South Asian Leaders Want Joint Action to Fight Terrorism

Concerns about terrorism and accusations of responsibility for recent bomb blasts in Afghanistan and India are overshadowing the annual summit of the South Asian Association for Regional Cooperation. VOA correspondent Steve Herman reports from Colombo.

South Asian leaders are pledging, albeit in vague terms, to work together to fight terrorism.

The SAARC summit convened a day after Pakistan refuted accusations its intelligence service had a role in last month's fatal bombing at India's embassy in Kabul. U.S. media reports Friday quoted American intelligence sources as saying electronic intercepts connected the bombers to Pakistani intelligence.

Indian officials here say Pakistan's prime minister, during a "candid and open conversation" with his Indian counterpart, promised he will conduct "an independent investigation" of the bombing.

India media report that prime minister Manmohan Singh told Pakistan's Yousuf Raza Gilani that "such attacks" would have to stop for the two nuclear armed neighbors to repair their strained relationship.

Speaking at the opening of the SAARC summit, Mr. Gilani deplored the July 7 blast.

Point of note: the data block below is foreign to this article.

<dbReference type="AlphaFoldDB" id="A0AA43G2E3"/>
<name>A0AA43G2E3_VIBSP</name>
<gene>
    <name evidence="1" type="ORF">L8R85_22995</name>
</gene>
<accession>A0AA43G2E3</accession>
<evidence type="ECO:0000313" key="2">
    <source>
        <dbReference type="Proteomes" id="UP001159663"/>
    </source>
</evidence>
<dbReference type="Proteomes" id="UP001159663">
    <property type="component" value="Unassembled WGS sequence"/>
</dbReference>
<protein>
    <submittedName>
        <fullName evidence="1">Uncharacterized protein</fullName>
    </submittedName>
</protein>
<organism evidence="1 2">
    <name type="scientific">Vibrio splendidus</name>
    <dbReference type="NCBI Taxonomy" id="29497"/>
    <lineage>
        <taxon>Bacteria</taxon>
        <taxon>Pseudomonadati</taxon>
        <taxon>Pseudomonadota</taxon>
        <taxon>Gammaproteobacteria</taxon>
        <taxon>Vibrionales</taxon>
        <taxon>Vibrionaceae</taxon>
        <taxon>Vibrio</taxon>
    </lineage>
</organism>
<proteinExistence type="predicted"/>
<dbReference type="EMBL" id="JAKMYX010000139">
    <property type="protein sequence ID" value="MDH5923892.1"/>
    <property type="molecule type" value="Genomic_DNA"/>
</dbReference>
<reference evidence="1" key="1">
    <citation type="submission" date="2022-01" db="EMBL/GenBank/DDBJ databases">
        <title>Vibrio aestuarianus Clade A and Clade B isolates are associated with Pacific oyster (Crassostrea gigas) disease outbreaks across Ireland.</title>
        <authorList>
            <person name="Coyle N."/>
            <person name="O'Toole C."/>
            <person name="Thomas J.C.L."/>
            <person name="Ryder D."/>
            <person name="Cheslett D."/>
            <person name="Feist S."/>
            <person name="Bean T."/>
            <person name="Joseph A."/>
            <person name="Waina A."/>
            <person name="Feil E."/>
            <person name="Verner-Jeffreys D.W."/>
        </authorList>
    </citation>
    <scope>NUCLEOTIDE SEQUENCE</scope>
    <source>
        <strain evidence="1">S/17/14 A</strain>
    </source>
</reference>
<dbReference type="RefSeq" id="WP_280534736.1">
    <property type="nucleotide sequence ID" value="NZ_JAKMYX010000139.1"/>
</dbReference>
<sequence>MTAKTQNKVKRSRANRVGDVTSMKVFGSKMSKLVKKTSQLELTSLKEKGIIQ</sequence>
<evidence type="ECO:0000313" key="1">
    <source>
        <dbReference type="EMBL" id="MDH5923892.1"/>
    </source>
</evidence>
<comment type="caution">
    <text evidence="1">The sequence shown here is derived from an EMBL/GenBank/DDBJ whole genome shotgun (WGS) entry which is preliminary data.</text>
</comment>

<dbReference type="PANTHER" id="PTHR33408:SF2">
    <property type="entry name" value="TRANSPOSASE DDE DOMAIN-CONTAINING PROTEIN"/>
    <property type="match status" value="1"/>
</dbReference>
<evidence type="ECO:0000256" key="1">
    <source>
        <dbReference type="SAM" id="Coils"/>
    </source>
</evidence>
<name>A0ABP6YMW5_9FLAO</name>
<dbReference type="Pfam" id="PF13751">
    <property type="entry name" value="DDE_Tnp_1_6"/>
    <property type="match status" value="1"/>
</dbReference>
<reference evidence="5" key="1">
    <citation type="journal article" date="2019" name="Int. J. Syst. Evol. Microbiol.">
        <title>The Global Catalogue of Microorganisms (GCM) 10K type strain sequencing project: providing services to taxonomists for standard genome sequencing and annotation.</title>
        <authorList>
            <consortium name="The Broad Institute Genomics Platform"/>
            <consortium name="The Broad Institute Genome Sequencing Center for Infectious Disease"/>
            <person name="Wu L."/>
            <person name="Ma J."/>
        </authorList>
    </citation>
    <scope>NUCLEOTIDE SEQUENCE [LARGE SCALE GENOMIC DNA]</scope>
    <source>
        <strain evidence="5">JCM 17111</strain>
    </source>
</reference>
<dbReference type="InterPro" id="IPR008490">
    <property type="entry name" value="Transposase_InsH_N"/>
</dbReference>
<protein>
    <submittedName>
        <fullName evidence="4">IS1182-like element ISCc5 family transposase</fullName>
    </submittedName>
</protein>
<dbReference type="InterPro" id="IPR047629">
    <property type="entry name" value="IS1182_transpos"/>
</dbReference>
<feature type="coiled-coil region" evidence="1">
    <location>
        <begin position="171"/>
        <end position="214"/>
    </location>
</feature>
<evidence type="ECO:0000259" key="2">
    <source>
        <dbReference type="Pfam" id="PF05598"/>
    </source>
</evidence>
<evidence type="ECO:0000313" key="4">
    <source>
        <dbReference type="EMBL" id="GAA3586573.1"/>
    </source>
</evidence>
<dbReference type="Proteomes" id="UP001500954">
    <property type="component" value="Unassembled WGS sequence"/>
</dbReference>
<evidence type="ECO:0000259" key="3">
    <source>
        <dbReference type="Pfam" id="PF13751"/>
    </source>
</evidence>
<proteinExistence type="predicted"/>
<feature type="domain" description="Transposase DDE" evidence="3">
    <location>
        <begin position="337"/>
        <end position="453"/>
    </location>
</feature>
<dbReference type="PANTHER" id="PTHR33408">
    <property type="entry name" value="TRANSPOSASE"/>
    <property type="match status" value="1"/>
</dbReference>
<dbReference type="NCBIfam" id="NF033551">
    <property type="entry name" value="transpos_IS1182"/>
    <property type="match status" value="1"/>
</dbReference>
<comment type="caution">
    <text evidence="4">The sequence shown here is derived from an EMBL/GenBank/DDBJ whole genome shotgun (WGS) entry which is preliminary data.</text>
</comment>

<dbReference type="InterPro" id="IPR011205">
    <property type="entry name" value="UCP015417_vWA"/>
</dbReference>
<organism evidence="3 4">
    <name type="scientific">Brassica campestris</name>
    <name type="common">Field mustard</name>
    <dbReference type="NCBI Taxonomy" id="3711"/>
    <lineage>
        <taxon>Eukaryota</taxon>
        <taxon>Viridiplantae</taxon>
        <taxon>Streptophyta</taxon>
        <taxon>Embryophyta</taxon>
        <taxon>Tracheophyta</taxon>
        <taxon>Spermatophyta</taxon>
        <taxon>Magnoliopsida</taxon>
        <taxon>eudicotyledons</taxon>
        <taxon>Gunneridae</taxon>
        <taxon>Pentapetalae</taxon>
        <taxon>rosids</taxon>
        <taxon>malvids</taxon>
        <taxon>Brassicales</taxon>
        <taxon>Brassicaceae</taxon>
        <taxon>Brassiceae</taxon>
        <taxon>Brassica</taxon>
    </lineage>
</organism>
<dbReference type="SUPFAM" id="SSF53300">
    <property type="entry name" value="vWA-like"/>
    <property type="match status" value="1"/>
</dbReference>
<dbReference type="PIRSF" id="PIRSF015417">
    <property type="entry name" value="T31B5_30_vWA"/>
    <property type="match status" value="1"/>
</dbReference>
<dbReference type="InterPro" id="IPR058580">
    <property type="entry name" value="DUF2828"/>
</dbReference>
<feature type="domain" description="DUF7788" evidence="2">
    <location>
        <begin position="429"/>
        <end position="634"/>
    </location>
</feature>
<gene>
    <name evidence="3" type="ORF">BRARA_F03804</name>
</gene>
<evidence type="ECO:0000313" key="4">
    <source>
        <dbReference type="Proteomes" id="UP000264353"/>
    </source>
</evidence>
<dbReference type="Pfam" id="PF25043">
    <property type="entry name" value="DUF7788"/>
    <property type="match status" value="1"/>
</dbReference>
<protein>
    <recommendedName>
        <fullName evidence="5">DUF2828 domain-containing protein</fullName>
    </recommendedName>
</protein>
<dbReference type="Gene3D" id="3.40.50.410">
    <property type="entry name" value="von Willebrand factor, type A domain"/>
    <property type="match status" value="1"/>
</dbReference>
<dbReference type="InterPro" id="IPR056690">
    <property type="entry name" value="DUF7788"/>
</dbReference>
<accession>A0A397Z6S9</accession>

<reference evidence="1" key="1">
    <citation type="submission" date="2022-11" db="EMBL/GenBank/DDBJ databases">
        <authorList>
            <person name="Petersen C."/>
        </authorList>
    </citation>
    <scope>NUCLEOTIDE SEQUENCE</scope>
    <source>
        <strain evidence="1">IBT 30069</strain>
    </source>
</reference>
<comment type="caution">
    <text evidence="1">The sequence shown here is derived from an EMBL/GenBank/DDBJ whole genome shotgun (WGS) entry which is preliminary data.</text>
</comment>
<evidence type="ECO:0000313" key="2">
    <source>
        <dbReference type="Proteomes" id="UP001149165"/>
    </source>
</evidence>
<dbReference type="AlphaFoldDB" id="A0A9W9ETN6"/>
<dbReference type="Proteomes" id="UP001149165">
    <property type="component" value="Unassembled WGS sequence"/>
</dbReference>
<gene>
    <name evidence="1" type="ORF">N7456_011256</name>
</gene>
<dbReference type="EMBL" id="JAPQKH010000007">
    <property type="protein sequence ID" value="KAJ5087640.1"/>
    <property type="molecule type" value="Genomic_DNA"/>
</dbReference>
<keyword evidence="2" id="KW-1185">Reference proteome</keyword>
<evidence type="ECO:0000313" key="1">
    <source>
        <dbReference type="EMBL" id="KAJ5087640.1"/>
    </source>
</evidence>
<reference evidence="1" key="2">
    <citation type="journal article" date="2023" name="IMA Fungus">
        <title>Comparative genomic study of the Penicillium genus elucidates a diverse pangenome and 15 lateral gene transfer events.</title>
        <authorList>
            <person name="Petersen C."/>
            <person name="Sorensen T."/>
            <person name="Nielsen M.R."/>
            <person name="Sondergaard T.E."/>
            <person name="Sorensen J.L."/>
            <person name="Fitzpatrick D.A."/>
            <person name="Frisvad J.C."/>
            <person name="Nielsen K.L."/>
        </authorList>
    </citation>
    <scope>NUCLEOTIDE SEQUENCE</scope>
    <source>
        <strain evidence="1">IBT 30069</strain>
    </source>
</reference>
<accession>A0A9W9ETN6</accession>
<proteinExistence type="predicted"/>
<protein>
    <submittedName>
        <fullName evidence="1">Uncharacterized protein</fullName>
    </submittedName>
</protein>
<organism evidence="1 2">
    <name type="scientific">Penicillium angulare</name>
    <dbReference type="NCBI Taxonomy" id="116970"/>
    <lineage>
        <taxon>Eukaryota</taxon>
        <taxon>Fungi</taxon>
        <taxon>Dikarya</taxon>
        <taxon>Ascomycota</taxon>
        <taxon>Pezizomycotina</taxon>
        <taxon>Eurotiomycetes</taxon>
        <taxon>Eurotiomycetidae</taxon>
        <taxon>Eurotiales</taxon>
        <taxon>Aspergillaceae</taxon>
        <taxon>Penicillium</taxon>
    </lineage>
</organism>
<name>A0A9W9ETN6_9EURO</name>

"I condemn the attack on Indian Embassy on Kabul though Pakistan has suffered the most terrorism afflicts (sic) on countries of our region," he said.

Mr. Gilani added that regional leaders have a joint responsibility to rid South Asia of terrorism.

India and Afghanistan have also accused Pakistani elements of having a role in the blast in which about 60 people died, including two Indian diplomats.

India is also reeling from a series of domestic bomb blasts. Indian media quote officials as saying terrorist groups based in Pakistan or Bangladesh are suspected.

The Indian prime minister, Manmohan Singh, speaking at the opening of the summit, called the blast in the Afghan capital a gruesome reminder of the "barbarity" of terrorism.

"It remains the single biggest threat to our stability and to our progress. We cannot afford to lose the battle," he said.

That sentiment was echoed by Afghanistan's president, Hamid Karzai, who said there could not be greater regional
integration until terrorism is overcome. He called for a joint fight to combat it in a region where countries have supported extremists across borders to further their own interests.

"It is time we all realize that the pursuit of narrow geo-political interests and the use of militant radicalism as an instrument of policy can not succeed or serve any long-term purpose," he said.

The heads of all governments of SAARC member states on Sunday are to sign a mutual cooperation agreement to share information on terrorists. It is unclear if and when actual exchange of such information would begin. The 23-year-old regional institution has a record of issuing declarations and making agreements but little success in implementing them.

SAARC is composed of Afghanistan, Bangladesh, Bhutan, India, Maldives, Nepal, Pakistan and Sri Lanka.

Steve Herman

A veteran journalist, Steve Herman is VOA's Southeast Asia Bureau Chief and Correspondent, based in Bangkok.

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